8

TL;DR: Death trap? No. Should you be cautious? At least as cautious as you would be with normal tinder. Think of it this way: Pile of loose jute twine, seem dangerous? No. People who use it for arts & crafts probably don't even realize its fire potential. Pile of loose paracord. Dangerous? No. Tinder can sit out without worry. Paracord can sit out ...


7

There are some good answers here from some people with solid experience in mountains in the winter. However, these answers seem to slant extremely heavy on gear. Sometimes it's reasonable to do a day hike in winter in the mountains in a lightweight style, but you do want to be carrying the crucial things in your lightweight kit. The first thing to do is to ...


7

Animals gathering there (while 'eating'). You would have to distinguish the reason for them gathering (probably by moving closer, thereby scaring them away, then investigating the reason). Not very effective, because they can gather for many other reasons (water, other food, social). A complication is that these places may be hidden. I remember a salt lick ...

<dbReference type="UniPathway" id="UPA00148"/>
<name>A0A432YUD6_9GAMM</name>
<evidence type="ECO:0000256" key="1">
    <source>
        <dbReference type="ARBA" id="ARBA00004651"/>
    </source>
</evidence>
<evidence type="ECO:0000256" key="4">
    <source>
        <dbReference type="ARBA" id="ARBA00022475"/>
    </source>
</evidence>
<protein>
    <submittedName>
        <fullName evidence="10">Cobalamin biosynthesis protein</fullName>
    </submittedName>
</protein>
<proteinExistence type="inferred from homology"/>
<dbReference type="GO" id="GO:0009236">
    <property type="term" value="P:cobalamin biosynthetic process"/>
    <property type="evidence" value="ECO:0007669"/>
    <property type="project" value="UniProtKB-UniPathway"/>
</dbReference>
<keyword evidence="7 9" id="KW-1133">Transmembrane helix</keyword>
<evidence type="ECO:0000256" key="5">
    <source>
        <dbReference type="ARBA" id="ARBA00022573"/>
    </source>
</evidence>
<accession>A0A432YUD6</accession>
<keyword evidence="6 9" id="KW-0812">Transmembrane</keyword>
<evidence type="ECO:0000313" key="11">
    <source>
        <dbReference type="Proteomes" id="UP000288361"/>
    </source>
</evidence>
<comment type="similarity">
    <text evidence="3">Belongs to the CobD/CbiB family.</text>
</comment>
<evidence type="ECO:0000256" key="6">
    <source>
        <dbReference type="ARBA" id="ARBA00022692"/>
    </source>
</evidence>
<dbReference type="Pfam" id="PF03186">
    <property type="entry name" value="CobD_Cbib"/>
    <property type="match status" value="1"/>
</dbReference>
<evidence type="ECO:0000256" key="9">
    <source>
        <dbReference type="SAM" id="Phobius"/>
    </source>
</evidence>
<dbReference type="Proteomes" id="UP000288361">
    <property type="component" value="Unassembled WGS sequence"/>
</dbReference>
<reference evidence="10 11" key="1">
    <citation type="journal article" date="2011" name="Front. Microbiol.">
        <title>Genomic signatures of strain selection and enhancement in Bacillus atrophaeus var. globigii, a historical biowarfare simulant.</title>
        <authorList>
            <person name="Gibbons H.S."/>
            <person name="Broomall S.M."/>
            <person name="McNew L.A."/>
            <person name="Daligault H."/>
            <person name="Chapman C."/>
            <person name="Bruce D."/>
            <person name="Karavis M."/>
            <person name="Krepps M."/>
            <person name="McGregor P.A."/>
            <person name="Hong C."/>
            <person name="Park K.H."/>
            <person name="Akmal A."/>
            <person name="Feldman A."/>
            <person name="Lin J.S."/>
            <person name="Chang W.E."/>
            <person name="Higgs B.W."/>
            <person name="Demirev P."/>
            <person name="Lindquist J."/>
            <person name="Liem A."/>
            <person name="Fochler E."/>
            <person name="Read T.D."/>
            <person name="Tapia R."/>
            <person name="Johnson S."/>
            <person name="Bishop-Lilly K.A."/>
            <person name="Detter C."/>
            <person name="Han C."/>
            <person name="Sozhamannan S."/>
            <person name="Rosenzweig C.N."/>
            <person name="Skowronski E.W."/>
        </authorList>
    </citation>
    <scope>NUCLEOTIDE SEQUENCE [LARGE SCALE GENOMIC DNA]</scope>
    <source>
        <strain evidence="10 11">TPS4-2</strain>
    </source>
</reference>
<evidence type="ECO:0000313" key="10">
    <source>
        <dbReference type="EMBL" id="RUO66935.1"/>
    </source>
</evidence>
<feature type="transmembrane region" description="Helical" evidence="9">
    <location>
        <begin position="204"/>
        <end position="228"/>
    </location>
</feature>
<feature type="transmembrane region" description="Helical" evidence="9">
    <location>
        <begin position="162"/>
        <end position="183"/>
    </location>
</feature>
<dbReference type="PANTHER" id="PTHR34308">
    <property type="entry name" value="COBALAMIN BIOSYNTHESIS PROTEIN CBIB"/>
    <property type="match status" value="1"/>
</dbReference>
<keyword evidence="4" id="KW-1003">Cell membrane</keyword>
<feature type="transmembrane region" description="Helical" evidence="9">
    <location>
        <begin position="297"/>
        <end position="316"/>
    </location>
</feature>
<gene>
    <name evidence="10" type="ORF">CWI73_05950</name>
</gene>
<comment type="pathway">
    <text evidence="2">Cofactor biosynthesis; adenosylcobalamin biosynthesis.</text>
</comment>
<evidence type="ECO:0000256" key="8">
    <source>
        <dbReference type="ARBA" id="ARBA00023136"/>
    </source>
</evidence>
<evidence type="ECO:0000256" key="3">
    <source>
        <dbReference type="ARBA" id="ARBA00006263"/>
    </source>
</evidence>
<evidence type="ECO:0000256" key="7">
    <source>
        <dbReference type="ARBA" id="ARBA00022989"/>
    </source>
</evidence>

7

is there any evidence to suggest that de-prioritizing food increases survival Anyone who has ever prioritized food and died of any of the other issues would be evidence that de-prioritizing food would have increased survival. If someone spends a couple days setting traps, snares, and fishing lines only to realize they still don't know how to get fresh ...


6

The best thing to do when lost is to climb a mountain (well probably not all the way to the peak but you want a ridge) to acquire your location. Generally speaking anyway. This won't apply everywhere, but most places on attaining a high ridge you can visually reacquire your location enough to determine which direction civilization is. Once having done so, ...


6

The safest concept is to always plan for the worst case. Of course, best practice varies according to context. Whether you're going solo or in a group, the equipment will change. Same goes for the different seasons. But generally, plan for slightly more than what you expect; i.e. if you're going on a day-trip, carry at least enough to overnight outside. In ...


Only top voted, non community-wiki answers of a minimum length are eligible